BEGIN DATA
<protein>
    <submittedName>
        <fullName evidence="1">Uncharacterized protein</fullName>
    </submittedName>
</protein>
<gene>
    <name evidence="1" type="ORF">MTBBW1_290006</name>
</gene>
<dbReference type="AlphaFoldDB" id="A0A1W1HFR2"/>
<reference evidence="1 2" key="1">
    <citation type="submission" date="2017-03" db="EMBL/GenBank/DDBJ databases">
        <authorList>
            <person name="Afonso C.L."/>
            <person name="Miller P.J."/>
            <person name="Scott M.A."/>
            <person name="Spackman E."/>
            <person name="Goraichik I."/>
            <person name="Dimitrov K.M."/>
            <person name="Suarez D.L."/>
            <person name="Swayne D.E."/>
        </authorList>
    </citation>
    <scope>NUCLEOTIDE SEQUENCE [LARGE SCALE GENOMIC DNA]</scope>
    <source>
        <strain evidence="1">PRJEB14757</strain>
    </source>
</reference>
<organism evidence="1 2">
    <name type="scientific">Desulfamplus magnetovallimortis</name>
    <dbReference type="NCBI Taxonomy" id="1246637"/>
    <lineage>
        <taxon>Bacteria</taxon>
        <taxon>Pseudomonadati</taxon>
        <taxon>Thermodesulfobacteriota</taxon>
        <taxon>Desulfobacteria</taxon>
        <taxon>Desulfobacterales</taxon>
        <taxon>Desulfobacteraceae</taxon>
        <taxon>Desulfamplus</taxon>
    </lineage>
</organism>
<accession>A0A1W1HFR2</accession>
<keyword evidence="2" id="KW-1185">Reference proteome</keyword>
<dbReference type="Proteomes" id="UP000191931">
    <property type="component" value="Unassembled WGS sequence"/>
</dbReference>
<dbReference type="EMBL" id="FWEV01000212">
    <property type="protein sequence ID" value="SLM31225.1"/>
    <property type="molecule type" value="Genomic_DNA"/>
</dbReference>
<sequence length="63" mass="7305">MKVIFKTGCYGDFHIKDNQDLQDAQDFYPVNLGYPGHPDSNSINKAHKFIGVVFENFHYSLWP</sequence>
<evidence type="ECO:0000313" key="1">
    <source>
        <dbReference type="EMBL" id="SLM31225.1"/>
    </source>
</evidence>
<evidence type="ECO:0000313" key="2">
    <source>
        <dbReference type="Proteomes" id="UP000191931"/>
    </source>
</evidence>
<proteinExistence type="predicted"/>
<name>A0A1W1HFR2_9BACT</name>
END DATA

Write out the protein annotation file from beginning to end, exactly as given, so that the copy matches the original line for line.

<protein>
    <submittedName>
        <fullName evidence="1">Uncharacterized protein</fullName>
    </submittedName>
</protein>
<gene>
    <name evidence="1" type="ORF">MTBBW1_290006</name>
</gene>
<dbReference type="AlphaFoldDB" id="A0A1W1HFR2"/>
<reference evidence="1 2" key="1">
    <citation type="submission" date="2017-03" db="EMBL/GenBank/DDBJ databases">
        <authorList>
            <person name="Afonso C.L."/>
            <person name="Miller P.J."/>
            <person name="Scott M.A."/>
            <person name="Spackman E."/>
            <person name="Goraichik I."/>
            <person name="Dimitrov K.M."/>
            <person name="Suarez D.L."/>
            <person name="Swayne D.E."/>
        </authorList>
    </citation>
    <scope>NUCLEOTIDE SEQUENCE [LARGE SCALE GENOMIC DNA]</scope>
    <source>
        <strain evidence="1">PRJEB14757</strain>
    </source>
</reference>
<organism evidence="1 2">
    <name type="scientific">Desulfamplus magnetovallimortis</name>
    <dbReference type="NCBI Taxonomy" id="1246637"/>
    <lineage>
        <taxon>Bacteria</taxon>
        <taxon>Pseudomonadati</taxon>
        <taxon>Thermodesulfobacteriota</taxon>
        <taxon>Desulfobacteria</taxon>
        <taxon>Desulfobacterales</taxon>
        <taxon>Desulfobacteraceae</taxon>
        <taxon>Desulfamplus</taxon>
    </lineage>
</organism>
<accession>A0A1W1HFR2</accession>
<keyword evidence="2" id="KW-1185">Reference proteome</keyword>
<dbReference type="Proteomes" id="UP000191931">
    <property type="component" value="Unassembled WGS sequence"/>
</dbReference>
<dbReference type="EMBL" id="FWEV01000212">
    <property type="protein sequence ID" value="SLM31225.1"/>
    <property type="molecule type" value="Genomic_DNA"/>
</dbReference>
<sequence length="63" mass="7305">MKVIFKTGCYGDFHIKDNQDLQDAQDFYPVNLGYPGHPDSNSINKAHKFIGVVFENFHYSLWP</sequence>
<evidence type="ECO:0000313" key="1">
    <source>
        <dbReference type="EMBL" id="SLM31225.1"/>
    </source>
</evidence>
<evidence type="ECO:0000313" key="2">
    <source>
        <dbReference type="Proteomes" id="UP000191931"/>
    </source>
</evidence>
<proteinExistence type="predicted"/>
<name>A0A1W1HFR2_9BACT</name>